Owners of Model X vehicles were warned in an email sent out on Monday to avoid using the third-row seats and instead bring their cars into their local Tesla service center to arrange a free installation of new seats. Jon McNeil, Tesla’s President of Sales and Service has assured that there have been no issues with the vehicle in the field, yet Tesla errs on the side of caution when it comes to its customers’ safety.
On the one hand – we witness here a case of product management gone wrong. On the other hand, I believe one can not ignore the clever way in which the company handled their mistake, and claimed responsibility.
What’s the issue?
In about 2,700 models that were manufactured before March 26th, the third-row seats have a faulty latch that could fail in a crash. Tesla said that although they had previously passed 15 tests which met U.S. standards, the latch failed in a test to meet European standards.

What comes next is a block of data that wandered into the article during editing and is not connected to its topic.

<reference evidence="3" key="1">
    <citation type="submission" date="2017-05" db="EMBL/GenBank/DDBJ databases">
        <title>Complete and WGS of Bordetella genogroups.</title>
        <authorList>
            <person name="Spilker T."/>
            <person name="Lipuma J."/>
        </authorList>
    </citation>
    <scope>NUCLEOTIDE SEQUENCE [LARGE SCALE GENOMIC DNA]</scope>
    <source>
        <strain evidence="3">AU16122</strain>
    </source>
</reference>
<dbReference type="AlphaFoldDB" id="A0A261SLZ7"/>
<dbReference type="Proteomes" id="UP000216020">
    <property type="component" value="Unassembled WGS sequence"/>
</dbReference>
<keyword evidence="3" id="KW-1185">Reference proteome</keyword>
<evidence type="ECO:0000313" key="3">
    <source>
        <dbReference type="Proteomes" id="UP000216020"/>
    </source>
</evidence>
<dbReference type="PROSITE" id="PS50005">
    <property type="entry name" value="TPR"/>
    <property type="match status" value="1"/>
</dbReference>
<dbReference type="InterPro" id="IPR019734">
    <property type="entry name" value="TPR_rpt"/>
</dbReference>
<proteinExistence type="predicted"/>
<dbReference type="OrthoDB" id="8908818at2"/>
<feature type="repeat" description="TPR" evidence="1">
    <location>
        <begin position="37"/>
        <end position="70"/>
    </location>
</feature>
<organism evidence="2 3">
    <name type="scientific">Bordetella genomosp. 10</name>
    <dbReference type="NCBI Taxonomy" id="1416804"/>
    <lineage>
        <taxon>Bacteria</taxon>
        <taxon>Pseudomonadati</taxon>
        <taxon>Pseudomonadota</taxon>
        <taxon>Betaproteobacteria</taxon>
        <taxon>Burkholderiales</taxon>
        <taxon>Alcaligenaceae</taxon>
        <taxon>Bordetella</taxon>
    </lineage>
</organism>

How will this affect production?
Tesla has stated that the issue is a result of a flaw made by an outside supplier of automobile seats. However, Tesla’s tests in North America showed no signs of a failure. The company’s spokesperson has reassured that production will not be affected by the recall and will continue sending out over 750 Model X’s a week from the plant.
Biting off more than you can chew
In 2010 Tesla recalled their Roadster models 2.0 and 2.5. In 2014 they recalled about 30,000 Model S adapters. In 2015 Tesla recalled almost 90,000 Model S cars. With over 300,000 orders put in for the Model 3, one can only wonder where things went wrong, and whether product managers in Tesla were too eager to release and missed a few necessary steps prior to launch. This list of mishaps make Tesla looke like a company that bites off more than they can chew. In the automobile industry this is not an image one wants to adopt.
Only question is – will customers appreciate the way Tesla handled the problem, or choose to not take another risk.